NO on Proposition 100: Protect Our Homes
Every once in a while, there’s talk about overhauling Arizona’s increasingly outdated tax system by, say, decreasing the overall sales-tax rate but extending the tax to cover services and goods that are now free of taxes. (The conversation never goes beyond talk, because any changes would require a two-thirds vote of the GOP-dominated Legislature, so reform remains an academic exercise.)
One of the ideas that comes up occasionally is a real-estate transfer tax that would essentially be a sales tax on the purchase of property–homes, commercial properties and vacant land. Although the talk never goes anywhere, Arizona’s real estate agents have decided that they’re tired of even hearing about the threat of a new tax, so they’ve put Prop 100 on the ballot to block it from ever coming to pass.
We’re not eager to see a 5 percent tax put on a home purchase–we fear that home ownership will be out of reach of too many people for a long time to come–but we’re still against this one because a small tax, if it were implemented properly, could help diversify the state’s tax base. Plus, in general, we don’t like special interests junking up the state Constitution. Vote no.
NO on Proposition 101: Freedom of Choice in Health Care Act
Here’s a prop that purports to protect your freedom to choose your own doctor, blah blah blah. That’s a smokescreen. The real aim of the proposition: to make it more difficult for the state to ever implement any kind of universal health care. With the private health-care system quickly degenerating into a disaster for anyone who actually gets sick and needs help, we don’t think this is a step in the right direction. This initiative would protect nothing while prohibiting many potentially good things. Vote no.
NO on Proposition 102: Marriage
We remain mystified by the argument that amending the Arizona Constitution to limit marriage to being between one man and one woman will “protect” marriage. If marriage is indeed under assault, the problems stem from hetero couples who can’t work things out, not from gays and lesbians who want to make lifetime commitments to one another so they can have their own families. This is bigotry, pure and simple. Vote no.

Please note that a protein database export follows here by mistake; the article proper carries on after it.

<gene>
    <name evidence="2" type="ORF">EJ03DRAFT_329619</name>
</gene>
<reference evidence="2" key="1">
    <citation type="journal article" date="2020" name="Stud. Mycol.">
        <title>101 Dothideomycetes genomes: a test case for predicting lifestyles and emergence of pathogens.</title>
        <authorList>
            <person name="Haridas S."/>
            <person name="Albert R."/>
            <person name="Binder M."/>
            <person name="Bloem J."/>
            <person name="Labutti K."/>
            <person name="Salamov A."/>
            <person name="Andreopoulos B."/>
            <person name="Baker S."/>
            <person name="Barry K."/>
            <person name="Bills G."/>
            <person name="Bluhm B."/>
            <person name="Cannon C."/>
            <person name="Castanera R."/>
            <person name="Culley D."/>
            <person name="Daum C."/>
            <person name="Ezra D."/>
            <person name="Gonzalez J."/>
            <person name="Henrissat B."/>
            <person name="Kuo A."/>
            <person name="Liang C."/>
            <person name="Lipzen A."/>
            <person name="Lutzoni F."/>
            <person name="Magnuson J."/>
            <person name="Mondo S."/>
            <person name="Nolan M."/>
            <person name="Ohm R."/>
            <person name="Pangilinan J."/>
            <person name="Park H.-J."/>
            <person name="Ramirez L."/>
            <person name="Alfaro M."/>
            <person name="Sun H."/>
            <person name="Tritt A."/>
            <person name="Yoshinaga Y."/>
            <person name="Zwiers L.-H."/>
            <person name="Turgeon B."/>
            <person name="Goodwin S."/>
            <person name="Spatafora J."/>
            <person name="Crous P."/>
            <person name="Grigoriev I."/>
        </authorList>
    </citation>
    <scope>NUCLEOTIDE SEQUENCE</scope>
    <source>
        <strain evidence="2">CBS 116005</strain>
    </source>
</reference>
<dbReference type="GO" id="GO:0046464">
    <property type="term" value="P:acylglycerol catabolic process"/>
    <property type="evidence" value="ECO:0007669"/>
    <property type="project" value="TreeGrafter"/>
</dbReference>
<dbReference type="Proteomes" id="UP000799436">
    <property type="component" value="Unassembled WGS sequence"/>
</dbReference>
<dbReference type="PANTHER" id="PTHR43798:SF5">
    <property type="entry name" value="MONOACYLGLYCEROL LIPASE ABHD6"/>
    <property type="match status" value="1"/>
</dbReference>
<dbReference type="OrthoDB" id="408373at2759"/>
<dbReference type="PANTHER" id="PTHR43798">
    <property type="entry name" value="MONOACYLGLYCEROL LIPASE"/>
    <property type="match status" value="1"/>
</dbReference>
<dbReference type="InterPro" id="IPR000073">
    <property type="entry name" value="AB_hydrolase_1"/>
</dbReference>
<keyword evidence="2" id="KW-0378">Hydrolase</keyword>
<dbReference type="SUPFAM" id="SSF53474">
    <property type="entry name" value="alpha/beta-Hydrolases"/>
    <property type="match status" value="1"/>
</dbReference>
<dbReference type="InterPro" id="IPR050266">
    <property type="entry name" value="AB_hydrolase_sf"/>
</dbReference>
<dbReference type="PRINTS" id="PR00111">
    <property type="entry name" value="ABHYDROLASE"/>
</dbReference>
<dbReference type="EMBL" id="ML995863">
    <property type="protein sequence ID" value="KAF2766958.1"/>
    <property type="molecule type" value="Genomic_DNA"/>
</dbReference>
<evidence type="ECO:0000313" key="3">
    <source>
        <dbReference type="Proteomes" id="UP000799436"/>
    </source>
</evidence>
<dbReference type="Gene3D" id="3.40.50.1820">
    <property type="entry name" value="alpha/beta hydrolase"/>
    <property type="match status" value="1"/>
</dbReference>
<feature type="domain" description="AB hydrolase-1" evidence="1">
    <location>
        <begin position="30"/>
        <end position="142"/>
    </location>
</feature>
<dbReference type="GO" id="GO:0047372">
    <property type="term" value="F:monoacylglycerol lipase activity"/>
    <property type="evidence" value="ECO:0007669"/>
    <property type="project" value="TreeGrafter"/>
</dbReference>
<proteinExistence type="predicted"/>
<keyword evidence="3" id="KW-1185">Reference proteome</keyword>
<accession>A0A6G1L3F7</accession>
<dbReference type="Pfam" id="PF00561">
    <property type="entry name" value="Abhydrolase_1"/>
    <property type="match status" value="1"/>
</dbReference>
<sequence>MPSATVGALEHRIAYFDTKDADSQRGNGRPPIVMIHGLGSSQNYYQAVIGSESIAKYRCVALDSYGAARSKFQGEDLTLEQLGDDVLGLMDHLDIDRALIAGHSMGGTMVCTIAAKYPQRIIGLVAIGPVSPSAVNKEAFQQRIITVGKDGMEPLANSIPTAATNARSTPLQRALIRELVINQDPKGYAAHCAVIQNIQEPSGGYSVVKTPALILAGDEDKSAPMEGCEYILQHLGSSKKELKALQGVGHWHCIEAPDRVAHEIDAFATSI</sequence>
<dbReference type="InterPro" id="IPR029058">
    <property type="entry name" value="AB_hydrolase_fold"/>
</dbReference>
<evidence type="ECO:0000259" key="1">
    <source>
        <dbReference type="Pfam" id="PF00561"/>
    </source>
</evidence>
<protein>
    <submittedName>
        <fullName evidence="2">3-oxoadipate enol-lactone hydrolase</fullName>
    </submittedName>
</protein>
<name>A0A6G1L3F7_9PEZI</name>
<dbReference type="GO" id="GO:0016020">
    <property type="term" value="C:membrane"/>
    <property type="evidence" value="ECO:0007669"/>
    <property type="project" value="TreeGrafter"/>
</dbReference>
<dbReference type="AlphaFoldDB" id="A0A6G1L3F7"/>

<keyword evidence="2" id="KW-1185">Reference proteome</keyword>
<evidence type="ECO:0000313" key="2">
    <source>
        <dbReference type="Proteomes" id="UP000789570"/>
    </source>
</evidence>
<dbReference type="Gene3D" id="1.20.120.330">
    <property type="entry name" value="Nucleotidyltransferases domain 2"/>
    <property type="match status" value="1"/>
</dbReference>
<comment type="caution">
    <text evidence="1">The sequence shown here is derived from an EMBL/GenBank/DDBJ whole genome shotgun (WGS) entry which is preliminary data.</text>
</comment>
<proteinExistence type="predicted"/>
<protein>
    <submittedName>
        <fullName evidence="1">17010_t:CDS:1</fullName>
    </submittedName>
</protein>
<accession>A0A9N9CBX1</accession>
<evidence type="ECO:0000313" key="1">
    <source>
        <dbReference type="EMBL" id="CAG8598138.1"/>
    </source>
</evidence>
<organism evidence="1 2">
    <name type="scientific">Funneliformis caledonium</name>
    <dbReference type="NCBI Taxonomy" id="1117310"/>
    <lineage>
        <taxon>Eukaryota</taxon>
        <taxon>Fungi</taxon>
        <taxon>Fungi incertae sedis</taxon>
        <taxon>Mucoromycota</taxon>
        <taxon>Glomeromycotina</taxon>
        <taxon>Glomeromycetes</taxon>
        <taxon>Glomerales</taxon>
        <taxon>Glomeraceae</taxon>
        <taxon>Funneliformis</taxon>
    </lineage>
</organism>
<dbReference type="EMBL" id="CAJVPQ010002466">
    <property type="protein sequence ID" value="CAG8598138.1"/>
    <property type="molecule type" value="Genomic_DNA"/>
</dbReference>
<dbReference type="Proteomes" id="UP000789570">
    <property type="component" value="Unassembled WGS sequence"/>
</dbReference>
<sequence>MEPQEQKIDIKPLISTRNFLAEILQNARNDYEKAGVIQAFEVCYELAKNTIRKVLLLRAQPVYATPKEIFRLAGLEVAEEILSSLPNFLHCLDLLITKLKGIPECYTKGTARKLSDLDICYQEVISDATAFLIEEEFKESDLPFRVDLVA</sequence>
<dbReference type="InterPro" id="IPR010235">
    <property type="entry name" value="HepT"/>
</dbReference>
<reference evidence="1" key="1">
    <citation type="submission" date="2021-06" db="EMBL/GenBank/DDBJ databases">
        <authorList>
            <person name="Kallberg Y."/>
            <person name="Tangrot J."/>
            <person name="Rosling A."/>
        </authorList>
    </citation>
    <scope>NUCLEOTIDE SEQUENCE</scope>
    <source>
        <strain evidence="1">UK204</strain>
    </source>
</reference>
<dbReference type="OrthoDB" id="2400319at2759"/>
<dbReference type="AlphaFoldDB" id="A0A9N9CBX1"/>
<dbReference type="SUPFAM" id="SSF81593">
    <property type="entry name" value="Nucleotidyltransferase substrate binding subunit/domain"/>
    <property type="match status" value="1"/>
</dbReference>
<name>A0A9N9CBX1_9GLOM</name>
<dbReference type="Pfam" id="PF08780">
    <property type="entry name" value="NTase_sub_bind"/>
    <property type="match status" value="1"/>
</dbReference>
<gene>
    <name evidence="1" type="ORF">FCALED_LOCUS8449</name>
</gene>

Hell No on Proposition 105: Majority Rules
This is the absolute worst proposition on the November ballot. Its very name is a bald-faced lie; it has far more to do with minority rule than majority rule.
Prop 105 would require any proposition that includes a tax increase to pass with a majority of all registered voters–not just the voters who happen to cast a vote in the election. In other words, everyone who stays home–or who remains on voter rolls after dying or moving elsewhere–gets counted as a “no” vote.
We’ve seen a lot of cynical and deceptive campaigns, but never have we seen a campaign so full of bullshit. The people behind this are foul greedheads who care for nothing besides the almighty dollar. And because they know that a majority of voters are sometimes willing to raise their taxes when they have a chance to pay for improvements in education or health care, they want to change the rules so a minority can enforce its will on the majority.
Don’t be fooled by these assclowns.
NO on Proposition 200: Payday Loan Reform Act!
We can buy, almost, the payday-loan industry’s argument that they fill a niche that banks don’t by offering small loans that help folks who are living paycheck to paycheck cover unexpected expenses, such as car repairs. That said, we’re also well aware that payday loans trap too many people in a disastrous cycle of debt. And this particular reform comes from the payday industry itself, which means Continue reading
Filed under: Ballot Props | Tagged: Arizona propositions 2008, Ballot Props, Endorsements, Freedom of Choice in Health Care Act, Homeowners' Bill of Rights, Majority Rules, Payday Loan Reform Act, Protect Our Homes, Stop Illegal Hiring | 4 Comments »